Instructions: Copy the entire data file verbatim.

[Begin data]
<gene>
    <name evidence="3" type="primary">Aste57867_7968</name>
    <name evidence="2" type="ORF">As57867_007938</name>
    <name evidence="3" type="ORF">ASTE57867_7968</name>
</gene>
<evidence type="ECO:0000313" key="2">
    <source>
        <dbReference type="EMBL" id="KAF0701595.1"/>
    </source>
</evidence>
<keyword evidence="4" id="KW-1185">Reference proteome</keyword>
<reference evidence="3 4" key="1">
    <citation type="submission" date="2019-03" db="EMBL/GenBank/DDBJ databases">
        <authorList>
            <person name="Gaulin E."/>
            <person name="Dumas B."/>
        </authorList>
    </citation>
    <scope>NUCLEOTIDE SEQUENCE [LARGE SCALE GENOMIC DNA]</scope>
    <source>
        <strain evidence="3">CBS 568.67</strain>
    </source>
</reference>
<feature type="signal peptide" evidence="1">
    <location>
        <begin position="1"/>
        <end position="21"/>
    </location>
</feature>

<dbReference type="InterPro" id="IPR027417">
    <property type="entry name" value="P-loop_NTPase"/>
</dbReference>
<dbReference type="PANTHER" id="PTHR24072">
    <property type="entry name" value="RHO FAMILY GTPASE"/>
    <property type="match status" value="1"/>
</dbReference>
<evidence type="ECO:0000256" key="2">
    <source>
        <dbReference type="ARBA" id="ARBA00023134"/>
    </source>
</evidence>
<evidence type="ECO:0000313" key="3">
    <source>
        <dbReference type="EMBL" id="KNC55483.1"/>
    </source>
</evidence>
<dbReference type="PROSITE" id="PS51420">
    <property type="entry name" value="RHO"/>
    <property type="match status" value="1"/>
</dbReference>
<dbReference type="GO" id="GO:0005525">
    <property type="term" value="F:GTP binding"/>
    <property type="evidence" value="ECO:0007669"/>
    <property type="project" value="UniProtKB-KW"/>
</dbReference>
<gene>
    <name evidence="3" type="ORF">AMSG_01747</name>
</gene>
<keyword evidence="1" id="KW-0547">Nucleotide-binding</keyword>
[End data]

<gene>
    <name evidence="3" type="primary">Aste57867_7968</name>
    <name evidence="2" type="ORF">As57867_007938</name>
    <name evidence="3" type="ORF">ASTE57867_7968</name>
</gene>
<evidence type="ECO:0000313" key="2">
    <source>
        <dbReference type="EMBL" id="KAF0701595.1"/>
    </source>
</evidence>
<keyword evidence="4" id="KW-1185">Reference proteome</keyword>
<reference evidence="3 4" key="1">
    <citation type="submission" date="2019-03" db="EMBL/GenBank/DDBJ databases">
        <authorList>
            <person name="Gaulin E."/>
            <person name="Dumas B."/>
        </authorList>
    </citation>
    <scope>NUCLEOTIDE SEQUENCE [LARGE SCALE GENOMIC DNA]</scope>
    <source>
        <strain evidence="3">CBS 568.67</strain>
    </source>
</reference>
<feature type="signal peptide" evidence="1">
    <location>
        <begin position="1"/>
        <end position="21"/>
    </location>
</feature>

<dbReference type="InterPro" id="IPR027417">
    <property type="entry name" value="P-loop_NTPase"/>
</dbReference>
<dbReference type="PANTHER" id="PTHR24072">
    <property type="entry name" value="RHO FAMILY GTPASE"/>
    <property type="match status" value="1"/>
</dbReference>
<evidence type="ECO:0000256" key="2">
    <source>
        <dbReference type="ARBA" id="ARBA00023134"/>
    </source>
</evidence>
<evidence type="ECO:0000313" key="3">
    <source>
        <dbReference type="EMBL" id="KNC55483.1"/>
    </source>
</evidence>
<dbReference type="PROSITE" id="PS51420">
    <property type="entry name" value="RHO"/>
    <property type="match status" value="1"/>
</dbReference>
<dbReference type="GO" id="GO:0005525">
    <property type="term" value="F:GTP binding"/>
    <property type="evidence" value="ECO:0007669"/>
    <property type="project" value="UniProtKB-KW"/>
</dbReference>
<gene>
    <name evidence="3" type="ORF">AMSG_01747</name>
</gene>
<keyword evidence="1" id="KW-0547">Nucleotide-binding</keyword>